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Grubbworm
01-04-2008, 02:01 PM
This house is a one story, vinyl clad ranch. Not much architectural features. Thought it would look good to back light the 1/2 round window, see pic.
So, how do you get a nice 'lite' window look (assuming the room's indoor lights are out). Do you mount some low voltage fixture, indoors, pointing toward the window? Some kind of wash light? Mounted on ceiling?
I'll bet running the wire will be fun and I'll bet I would need this light to be on a separate switch so homeowner could shut it off. Sounds like it might not be worth it.

Any ideas?

JoeyD
01-04-2008, 02:11 PM
I dont think you would want to backlight the window from the inside. Not sure that would be a very desirable look and probably wouldnt be worth the effort. Just my opinion obviously. What I would do here is maybe throw a small sleek downlight into the peak of the eave on the outside and shine down highlighting the bench and bird house if anything.

Idealy I would light up the walls on each side of the window either by downlighting or uplighting. Downlighting being the better option in my opinion as far as design is concerned. You could carry the d-lighting theme across to the porch and light up the post at the entry to the porch and so on.

Joey D.

INTEGRA Bespoke Lighting
01-04-2008, 03:39 PM
I agree 100% with Joey on this.

I would mount a White Guardian fixture (with a 20W BAB and an optical spread lens) to the fascia at the top of that gable, shining down and grazing the windows and mount two uplights (probably bullets, also with BAB lamps) equi-distant from the sides of the house shining up onto the siding.

Then you need to integrate this lighting into the rest of the home so that it doesnt stand out as the only architectural feature that is lit.

Grubbworm
01-04-2008, 10:10 PM
THANKS for the quick replies! I know you guys are correct (traditional thinking wise). I was just trying to think of something different (or maybe goofy).

pete scalia
01-04-2008, 10:33 PM
I agree 100% with Joey on this.

I would mount a White Guardian fixture (with a 20W BAB and an optical spread lens) to the fascia at the top of that gable, shining down and grazing the windows and mount two uplights (probably bullets, also with BAB lamps) equi-distant from the sides of the house shining up onto the siding.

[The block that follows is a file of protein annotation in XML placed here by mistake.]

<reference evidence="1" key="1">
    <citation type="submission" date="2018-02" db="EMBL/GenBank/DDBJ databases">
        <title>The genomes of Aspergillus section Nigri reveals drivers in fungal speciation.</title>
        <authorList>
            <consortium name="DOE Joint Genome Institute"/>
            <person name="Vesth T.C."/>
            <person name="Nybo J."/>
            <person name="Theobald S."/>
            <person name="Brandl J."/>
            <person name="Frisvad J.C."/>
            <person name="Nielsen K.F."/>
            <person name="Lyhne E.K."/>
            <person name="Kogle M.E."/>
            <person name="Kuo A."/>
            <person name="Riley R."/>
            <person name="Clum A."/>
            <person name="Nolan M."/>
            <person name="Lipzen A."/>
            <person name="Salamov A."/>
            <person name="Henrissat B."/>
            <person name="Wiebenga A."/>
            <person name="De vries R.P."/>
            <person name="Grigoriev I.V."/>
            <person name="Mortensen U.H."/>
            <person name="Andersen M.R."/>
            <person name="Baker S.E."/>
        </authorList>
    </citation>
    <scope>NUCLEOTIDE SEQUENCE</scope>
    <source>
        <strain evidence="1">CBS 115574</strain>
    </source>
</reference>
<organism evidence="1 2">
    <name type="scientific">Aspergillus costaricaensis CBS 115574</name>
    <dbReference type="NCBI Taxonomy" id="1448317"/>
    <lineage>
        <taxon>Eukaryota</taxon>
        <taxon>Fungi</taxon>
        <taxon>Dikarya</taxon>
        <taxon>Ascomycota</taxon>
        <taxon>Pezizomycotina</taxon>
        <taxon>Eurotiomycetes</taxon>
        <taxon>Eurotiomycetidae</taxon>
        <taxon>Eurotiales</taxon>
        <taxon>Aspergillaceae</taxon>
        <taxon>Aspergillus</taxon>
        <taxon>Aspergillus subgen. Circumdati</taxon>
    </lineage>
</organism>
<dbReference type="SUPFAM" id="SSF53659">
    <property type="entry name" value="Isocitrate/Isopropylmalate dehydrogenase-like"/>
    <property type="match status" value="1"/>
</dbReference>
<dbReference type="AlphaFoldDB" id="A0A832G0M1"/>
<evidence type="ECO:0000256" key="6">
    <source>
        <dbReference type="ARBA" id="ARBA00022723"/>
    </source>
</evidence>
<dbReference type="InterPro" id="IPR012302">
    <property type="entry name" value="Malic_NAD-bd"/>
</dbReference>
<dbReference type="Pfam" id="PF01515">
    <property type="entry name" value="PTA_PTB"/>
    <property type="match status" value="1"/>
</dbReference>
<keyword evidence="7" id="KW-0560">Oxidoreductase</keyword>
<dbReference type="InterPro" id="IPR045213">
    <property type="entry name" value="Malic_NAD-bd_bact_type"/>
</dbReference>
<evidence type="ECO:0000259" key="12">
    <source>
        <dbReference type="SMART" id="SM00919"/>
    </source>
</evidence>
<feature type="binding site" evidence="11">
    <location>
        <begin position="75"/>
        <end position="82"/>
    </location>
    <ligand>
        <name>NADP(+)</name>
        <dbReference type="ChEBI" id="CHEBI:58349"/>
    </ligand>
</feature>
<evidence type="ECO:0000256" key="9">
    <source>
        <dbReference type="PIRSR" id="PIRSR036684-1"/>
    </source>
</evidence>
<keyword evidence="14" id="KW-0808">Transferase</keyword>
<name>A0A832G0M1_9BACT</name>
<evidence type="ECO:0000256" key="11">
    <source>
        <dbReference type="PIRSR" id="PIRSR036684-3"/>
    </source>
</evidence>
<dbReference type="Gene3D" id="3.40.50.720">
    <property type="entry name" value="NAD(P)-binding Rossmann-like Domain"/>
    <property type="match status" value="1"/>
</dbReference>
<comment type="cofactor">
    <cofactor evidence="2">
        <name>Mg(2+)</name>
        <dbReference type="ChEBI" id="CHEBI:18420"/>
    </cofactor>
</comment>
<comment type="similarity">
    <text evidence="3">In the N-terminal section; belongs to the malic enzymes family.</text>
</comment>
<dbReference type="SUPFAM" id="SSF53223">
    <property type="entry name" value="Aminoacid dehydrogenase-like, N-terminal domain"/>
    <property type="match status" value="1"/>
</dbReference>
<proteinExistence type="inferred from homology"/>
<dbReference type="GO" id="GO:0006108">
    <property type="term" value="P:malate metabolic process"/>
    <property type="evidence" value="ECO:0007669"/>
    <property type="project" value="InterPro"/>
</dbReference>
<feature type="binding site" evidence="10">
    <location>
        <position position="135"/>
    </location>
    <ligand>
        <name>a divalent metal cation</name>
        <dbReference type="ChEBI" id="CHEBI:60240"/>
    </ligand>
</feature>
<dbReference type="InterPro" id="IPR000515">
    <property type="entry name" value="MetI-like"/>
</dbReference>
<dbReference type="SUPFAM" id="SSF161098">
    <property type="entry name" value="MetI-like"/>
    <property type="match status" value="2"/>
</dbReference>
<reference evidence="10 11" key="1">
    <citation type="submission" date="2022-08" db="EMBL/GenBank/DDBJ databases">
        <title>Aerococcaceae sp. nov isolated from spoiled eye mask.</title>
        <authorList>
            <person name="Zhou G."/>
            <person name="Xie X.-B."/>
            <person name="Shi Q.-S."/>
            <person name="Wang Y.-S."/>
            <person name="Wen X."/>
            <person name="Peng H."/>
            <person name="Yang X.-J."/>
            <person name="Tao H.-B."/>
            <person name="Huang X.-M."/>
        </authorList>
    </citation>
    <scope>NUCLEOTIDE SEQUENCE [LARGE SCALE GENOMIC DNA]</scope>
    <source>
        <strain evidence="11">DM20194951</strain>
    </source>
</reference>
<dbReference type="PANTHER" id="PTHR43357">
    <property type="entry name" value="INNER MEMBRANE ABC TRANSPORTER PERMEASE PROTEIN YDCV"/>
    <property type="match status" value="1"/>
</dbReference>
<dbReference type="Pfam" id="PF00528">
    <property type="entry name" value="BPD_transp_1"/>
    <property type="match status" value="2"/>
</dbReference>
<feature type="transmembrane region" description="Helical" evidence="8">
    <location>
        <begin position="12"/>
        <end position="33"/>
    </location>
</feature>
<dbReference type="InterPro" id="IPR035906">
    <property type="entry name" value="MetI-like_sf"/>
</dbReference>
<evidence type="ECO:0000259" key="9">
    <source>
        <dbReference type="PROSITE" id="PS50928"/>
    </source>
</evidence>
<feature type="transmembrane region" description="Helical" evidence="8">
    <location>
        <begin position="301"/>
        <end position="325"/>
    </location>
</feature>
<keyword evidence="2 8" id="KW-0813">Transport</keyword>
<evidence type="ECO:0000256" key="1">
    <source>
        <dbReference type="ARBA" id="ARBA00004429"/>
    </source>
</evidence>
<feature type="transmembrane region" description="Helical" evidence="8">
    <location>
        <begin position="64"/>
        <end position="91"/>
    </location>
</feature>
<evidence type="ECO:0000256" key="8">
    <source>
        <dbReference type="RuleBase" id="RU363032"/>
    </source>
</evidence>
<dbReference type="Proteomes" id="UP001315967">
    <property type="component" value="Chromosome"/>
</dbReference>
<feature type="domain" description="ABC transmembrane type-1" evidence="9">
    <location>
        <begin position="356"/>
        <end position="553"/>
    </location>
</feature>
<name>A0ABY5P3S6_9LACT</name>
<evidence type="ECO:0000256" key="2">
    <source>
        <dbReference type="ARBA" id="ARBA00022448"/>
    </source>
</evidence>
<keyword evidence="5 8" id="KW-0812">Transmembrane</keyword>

Then you need to integrate this lighting into the rest of the home so that it doesnt stand out as the only architectural feature that is lit.

Just playing devil's advocate here. Upon inspection at the Nightscape website I realized That fixture you specified needs at least 2 screws from the faceplate and 2 from the back removed to re-lamp. How do you plan on getting to the backplate to get a screwdriver in there to accomplish that when the fixture will be very tight to the peak?

remove it from it's moorings everytime? I know you like to climb on ladders but don't you think it's kind of precarious up there didling around with all those screws. And what happens when they fall to the ground. I'd really hate to see you get hurt up there. That would affect me deeply.

Pro-Scapes
01-04-2008, 10:42 PM
i was going to jump in on this but decided im going to hold my tounge on it and keep my idea to myself.

You could downlight that bench I suppose but its still going to just be a lit bench. Why not add some more drama to the bench and let something spill onto the walls in the process. I dont really see that bench or the window as being a focal point especially being adjacent to the entrance like that.

Do you have a overall pic of the house ? If you want your "back" lighting effect on the window I would just consider integrating the lights in that room into a upb system or something or install one of thoes torchia lamps in the room near there with a plug in timer to give that lived in look it seems your after.

INTEGRA Bespoke Lighting
01-05-2008, 12:49 AM
Hey Grubworm... Don't pay any attention to that Pete character...

The NS Guardian is a nice, small, 3" square downlight that is perfect for architectural mounting in that application. It mounts to the fascia by means of a brass J-Hook which permanently attaches to the structure. The fixture then slides over that J-Hook for easy removal when re-lamping is required. You will have to remove 4 machine screws to open the fixture but it really isnt all that bad... total time might be 4-5 mins.

If you prefer a 'tool-less' fixture design there are many small scale fixtures to choose from. The Hunza DL (Downlight) would be my next choice.

As far as the effect out of this fascia mounted downlight, it wouldnt just light the bench as Billy is concerned about, it would actually graze the entire end of the home, window, etc and provide a pool of 'moonlight' into the garden. It would also create a nice effect inside the home if the window shades are left open. No glare from inside as the source (lamp) is recessed and hidden in the fixture.

If you are not sure, do a demo of this technique to learn it.

Have a great day.